In the absence of any other controls, relying parties for identity info would like to be handed as much user data as they can get. It can’t hurt to have a little extra, right? But as we pointed out in the UMA webinar a few weeks ago, when web apps think they’ve gotten something valuable out of us, sometimes they’re just mistaken. When a site wants too much info and makes us give it to them in a self-asserted fashion (oh, those asterisked fields!), we just…lie. In fact, you can tell the site doesn’t do anything really important with that info if you can lie and get away with it.
Case in point: The crap that fills the fields of 77% of domain name registrations. (The Register’s headline: Whois in charge? ICANN’t tell. Heh.)
This is where “attribute assurance” could come in, involving a federated identity system that arranges for the data to be supplied by trusted issuers in some fashion. Attribute assurance is akin to identity assurance (as discussed previously here), except that it’s about the quality of specific types of information and their binding to the individual in question. The world hasn’t yet come up with a generic way of handling such assurance, though it’s been a topic of serious discussion. The Tao of Attributes workshop was a great start.
In the domain name registration case, one of the big reasons why people don’t like to supply their real information is that it’s published far and wide — anyone can learn what your address is if you provide your real one. Hence the lying, at least in quite a lot of the cases. This is a real-world situation where needs for level of assurance (LOA) are in a tug-o’-war with needs for level of protection (LOP).
What’s LOP? In short, it’s the reciprocal of LOA. Whereas relying parties want to ensure that the data they’re getting is good when they get it, data subjects and their identity providers want to ensure that the data will be protected and treated with respect when it gets there.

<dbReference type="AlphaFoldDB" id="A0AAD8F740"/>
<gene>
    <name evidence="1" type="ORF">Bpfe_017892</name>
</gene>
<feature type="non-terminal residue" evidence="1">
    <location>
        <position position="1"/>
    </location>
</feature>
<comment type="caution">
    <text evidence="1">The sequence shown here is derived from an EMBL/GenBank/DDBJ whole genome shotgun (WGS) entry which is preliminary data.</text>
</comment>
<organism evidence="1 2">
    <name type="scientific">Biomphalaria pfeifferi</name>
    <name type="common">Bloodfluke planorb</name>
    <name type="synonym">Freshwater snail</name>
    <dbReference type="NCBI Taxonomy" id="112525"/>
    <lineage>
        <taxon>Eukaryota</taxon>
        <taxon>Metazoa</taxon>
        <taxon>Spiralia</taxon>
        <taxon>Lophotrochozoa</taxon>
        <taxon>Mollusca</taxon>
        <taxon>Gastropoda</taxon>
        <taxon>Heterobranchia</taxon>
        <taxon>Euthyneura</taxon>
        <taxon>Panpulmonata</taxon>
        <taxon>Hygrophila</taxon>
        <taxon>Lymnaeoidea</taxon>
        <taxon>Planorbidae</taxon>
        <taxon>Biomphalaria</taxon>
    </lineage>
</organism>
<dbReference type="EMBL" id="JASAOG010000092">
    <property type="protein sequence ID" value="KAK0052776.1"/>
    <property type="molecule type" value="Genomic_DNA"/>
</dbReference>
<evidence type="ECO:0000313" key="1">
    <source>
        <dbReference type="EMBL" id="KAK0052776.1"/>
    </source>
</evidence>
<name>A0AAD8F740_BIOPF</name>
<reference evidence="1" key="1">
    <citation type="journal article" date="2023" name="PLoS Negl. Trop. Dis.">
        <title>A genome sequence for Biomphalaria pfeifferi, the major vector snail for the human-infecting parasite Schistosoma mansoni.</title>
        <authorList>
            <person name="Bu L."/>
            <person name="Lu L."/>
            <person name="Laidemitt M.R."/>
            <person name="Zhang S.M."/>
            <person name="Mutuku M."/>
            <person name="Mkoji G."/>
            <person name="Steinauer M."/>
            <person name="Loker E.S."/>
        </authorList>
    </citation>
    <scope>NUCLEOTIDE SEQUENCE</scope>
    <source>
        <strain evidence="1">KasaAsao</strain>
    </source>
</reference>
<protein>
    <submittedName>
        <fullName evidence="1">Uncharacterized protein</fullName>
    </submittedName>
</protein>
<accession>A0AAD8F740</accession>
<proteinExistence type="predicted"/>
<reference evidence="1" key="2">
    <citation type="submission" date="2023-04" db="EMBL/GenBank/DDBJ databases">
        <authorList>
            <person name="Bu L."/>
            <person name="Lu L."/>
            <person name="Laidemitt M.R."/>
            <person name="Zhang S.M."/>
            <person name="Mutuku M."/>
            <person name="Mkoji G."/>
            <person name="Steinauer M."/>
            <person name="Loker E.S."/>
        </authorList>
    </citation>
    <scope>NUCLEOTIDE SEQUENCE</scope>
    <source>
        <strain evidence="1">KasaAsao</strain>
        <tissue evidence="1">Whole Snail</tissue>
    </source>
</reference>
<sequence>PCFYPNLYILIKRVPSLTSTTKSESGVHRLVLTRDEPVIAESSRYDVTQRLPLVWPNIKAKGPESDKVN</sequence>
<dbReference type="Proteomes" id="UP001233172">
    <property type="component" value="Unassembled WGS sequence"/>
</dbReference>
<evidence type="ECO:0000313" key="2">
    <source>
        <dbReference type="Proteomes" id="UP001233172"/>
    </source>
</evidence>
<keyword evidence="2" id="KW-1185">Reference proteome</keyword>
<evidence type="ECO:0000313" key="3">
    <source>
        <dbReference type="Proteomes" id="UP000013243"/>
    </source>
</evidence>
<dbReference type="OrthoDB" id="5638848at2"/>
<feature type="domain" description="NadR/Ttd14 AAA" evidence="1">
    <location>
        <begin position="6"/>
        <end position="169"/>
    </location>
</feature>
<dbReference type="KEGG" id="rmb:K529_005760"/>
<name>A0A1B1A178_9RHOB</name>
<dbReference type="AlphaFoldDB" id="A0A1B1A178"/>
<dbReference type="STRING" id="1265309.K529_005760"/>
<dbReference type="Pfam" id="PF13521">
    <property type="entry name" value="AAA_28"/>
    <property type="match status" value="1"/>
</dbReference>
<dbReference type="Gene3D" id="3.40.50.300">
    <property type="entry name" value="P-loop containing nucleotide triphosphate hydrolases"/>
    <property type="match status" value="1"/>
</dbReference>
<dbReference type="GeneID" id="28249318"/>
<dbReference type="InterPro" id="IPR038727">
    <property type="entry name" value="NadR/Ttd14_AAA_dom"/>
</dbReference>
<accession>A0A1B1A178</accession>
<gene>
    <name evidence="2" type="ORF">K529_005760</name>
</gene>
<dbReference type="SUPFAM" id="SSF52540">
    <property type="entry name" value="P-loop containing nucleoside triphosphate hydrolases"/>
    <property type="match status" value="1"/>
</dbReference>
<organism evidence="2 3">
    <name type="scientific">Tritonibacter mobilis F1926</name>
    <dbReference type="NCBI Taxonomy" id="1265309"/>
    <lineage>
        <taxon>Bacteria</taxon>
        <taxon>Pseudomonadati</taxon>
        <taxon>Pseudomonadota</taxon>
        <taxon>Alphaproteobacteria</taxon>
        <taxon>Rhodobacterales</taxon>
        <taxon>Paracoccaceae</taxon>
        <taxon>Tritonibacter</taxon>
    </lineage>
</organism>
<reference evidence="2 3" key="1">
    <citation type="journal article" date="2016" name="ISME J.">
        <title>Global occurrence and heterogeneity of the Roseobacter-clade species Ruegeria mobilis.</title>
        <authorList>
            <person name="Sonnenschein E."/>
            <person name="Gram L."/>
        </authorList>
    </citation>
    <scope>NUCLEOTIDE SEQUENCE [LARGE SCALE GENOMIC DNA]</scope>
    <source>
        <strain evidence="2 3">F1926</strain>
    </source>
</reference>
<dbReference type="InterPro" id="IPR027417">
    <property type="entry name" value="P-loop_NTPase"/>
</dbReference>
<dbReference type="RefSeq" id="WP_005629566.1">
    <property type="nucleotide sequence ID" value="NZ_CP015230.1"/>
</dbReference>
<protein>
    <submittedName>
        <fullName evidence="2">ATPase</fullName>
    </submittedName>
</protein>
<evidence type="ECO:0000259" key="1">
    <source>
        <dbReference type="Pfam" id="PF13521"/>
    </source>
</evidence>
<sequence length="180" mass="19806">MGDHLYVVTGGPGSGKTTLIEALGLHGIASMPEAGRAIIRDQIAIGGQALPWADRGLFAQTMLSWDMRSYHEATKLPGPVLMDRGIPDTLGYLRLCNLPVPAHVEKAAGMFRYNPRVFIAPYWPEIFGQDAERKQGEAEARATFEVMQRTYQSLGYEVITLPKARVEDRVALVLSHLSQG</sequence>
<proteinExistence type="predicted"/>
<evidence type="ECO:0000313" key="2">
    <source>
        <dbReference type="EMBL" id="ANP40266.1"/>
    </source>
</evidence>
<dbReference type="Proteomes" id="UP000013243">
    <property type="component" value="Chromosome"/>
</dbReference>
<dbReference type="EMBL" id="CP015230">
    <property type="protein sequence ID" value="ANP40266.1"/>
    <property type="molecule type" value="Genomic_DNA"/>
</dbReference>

(You can read more about LOP, and some of the elements that need to be lined up to solve it in an Internet-scale way, in The â€©Open â€©Identityâ€© Trustâ€© Frameworkâ€© (OITF)â€© Model, a white paper I was honored to co-author along with Tony Nadalin, Drummond Reed, Don Thibeau, and our illustrious managing editor Mary Rundle. The proposed model suggests some ways to organize the Pushmi-pullyu nature of federated identity partnerships to raise the quality, and possibly tamp down the quantity, of identity attributes floating around.)
With the inaccurate data and people not wanting to disclose it, I think we do unfortunately have to look at motive.
For those whose motive is what I’d call typical “privacy protection” then there are legitimate services that provide this capability today. Unfortunately evidence has shown that the vast majority of private-proxy registrations are actually by those not with privacy motives, but illegal motives.
The real trick here is unfortunately going to be how to structure the system so that the system is general privacy preserving to the extent it should be, but that it still allows for unmasking of those behaving illegally.
I don’t yet know where that balance point is unfortunately.
Agreed that bad guys are using this hole in the system to do bad things. The article does give the impression, however, that perhaps as many as twice as many registrants have reasonable justification to be nervous about handing over good-quality data, vs. obvious bad guys who have nefarious reasons to lie.
Clearly the registrars could be deploying earlier and more sophisticated checks on the data (or accepting third-party sources for such data that they trust, as discussed above). Depending on how strongly the legitimate registrants feel about the inadequate protection of the data by ICANN, they could still foil some of these methods. It certainly seems that the situation is currently so dire that ICANN probably isn’t in a mood to demand that registrars deploy methods with really high attribute assurance, because it’s costly to do so. So the legitimate resisters will continue to get mixed in with the fraudsters, which is a shame.
My guess is that treating the data with more respect, and publicizing that they’re doing so, would probably cause more good guys to give real data. What are the real use cases for random people looking up domain owners? Could that be throttled a lot more?
Can Level of Protection leverage the proposed Oracle IGF (CARML and AAPML)?
I think possibly it could. To the extent that requirements can be expressed in unambiguous language, whether or not it ends up being machine-read in practice, is definitely a step up in any case.